Barrett’s Esophagus is a condition in which the lining at the junction of the esophagus and stomach is replaced with tissue that is similar to intestinal tissue – a process known as “metaplasia.”
The exact prevalence and incidence of Barrett’s Esophagus is unknown but it is estimated that approximately 6-12% of patients with chronic Gastroesophageal Reflux Disease (GERD) will develop Barrett’s. Factors that additionally increase one’s risk include: Caucasian ethnicity, male gender, obesity, smoking, advanced age, concurrent hiatal hernia and chronic nocturnal GERD. Based on your overall risk Dr. Mantas is able to determine if and the frequency at which you need to be screened for Barrett’s esophagus.
Barrett’s is diagnosed during upper endoscopy. Areas visually suspicious for Barrett’s Esophagus are then biopsied to determine the extent and degree of change. Dr. Mantas has specialty training in additional modalities to aid in the diagnosis of Barrett’s including endoscopic microscopy and virtual chromoendoscopy.
There is some evidence that eating a diet high in fruits, vegetables and vitamins and using aspirin and other non-steroidal anti-inflammatory drugs can reduce one’s risk of Barrett’s Esophagus.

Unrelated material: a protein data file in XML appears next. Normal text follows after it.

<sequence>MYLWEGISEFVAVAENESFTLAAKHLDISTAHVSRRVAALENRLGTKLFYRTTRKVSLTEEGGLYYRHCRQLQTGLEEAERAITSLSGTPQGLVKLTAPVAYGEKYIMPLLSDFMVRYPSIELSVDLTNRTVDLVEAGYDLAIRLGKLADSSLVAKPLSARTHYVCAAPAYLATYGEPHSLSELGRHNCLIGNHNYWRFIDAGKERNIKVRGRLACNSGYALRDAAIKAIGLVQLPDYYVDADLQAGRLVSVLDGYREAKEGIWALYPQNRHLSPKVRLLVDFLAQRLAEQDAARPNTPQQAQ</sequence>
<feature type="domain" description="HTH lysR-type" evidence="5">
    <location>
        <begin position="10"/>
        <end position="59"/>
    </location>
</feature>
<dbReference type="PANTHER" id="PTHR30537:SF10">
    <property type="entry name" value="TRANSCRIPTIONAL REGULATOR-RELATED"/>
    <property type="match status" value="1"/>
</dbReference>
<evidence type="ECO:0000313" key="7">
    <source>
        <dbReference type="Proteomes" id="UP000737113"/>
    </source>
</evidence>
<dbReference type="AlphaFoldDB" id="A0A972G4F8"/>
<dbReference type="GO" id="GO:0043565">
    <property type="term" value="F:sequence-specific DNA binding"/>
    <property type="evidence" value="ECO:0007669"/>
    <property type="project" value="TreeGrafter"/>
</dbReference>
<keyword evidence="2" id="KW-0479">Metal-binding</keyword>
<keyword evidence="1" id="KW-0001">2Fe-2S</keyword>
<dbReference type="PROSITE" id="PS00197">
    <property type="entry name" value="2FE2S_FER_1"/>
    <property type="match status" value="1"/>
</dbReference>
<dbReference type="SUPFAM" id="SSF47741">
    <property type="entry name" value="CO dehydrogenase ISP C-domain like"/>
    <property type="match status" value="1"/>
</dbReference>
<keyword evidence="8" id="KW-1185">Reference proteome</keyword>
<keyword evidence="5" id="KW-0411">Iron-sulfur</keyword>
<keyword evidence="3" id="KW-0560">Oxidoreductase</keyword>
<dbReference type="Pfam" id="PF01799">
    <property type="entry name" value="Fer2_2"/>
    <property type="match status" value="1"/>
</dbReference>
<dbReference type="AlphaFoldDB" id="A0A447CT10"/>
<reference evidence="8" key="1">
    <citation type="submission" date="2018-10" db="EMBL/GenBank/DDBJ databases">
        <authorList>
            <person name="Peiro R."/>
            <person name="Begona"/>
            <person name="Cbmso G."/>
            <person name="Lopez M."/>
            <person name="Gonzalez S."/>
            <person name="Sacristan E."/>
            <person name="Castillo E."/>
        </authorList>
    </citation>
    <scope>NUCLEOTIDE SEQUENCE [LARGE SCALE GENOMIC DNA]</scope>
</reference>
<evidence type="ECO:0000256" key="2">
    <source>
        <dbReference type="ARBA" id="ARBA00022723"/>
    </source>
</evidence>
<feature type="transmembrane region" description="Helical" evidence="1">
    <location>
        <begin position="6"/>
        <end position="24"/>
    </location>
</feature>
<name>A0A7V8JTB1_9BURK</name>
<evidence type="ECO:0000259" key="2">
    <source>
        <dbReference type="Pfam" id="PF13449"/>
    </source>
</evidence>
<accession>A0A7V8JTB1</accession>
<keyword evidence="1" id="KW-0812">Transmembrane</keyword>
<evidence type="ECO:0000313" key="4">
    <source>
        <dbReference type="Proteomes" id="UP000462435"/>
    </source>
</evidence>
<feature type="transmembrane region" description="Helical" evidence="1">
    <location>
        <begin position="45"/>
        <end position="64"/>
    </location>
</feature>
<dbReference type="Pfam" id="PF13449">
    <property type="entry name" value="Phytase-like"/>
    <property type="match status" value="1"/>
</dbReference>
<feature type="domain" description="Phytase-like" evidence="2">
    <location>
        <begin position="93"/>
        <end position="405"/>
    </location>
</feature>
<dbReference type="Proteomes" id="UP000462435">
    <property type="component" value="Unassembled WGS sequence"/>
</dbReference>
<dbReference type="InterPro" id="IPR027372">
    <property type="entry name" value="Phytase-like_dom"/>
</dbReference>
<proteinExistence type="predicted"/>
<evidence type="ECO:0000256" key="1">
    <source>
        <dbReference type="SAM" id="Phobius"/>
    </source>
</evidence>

Barrett’s Esophagus is important to diagnosis as it increases one’s risk of a deadly form of esophageal cancer known as adenocarcinoma. Barrett’s Esophagus transitions to cancer through a series of changes known as dysplasia. Factors that increase your risk of conversion include long segment Barrett’s Esophagus, a family history of esophageal cancer and younger age of onset. Approximately 0.3-6% of patients with Barrett’s Esophagus will develop esophageal cancer per year. Alarmingly, approximately 95% of patients with esophageal cancer did not know they had preceding Barrett’s Esophagus!
Dr. Mantas is able to determine the best treatment option for you. Treatments include medications including proton pump inhibitors, endoscopic ablative therapies including radio-frequency ablation and endoscopic mucosal resection and surgery. Following treatment periodic surveillance with endoscopy is needed to assess healing.
A variety of other disorders can affect the esophagus. Suggestive symptoms include chest or upper abdominal pain, nausea, vomiting, regurgitation, troubled swallowing, food sticking, pain after swallowing, indigestion, heartburn and hiccups. Please visit Dr. Mantas if you feel that you have an esophageal disorder. Other common disorders include strictures, achalasia, eosinophilic esophagitis and esophageal cancer.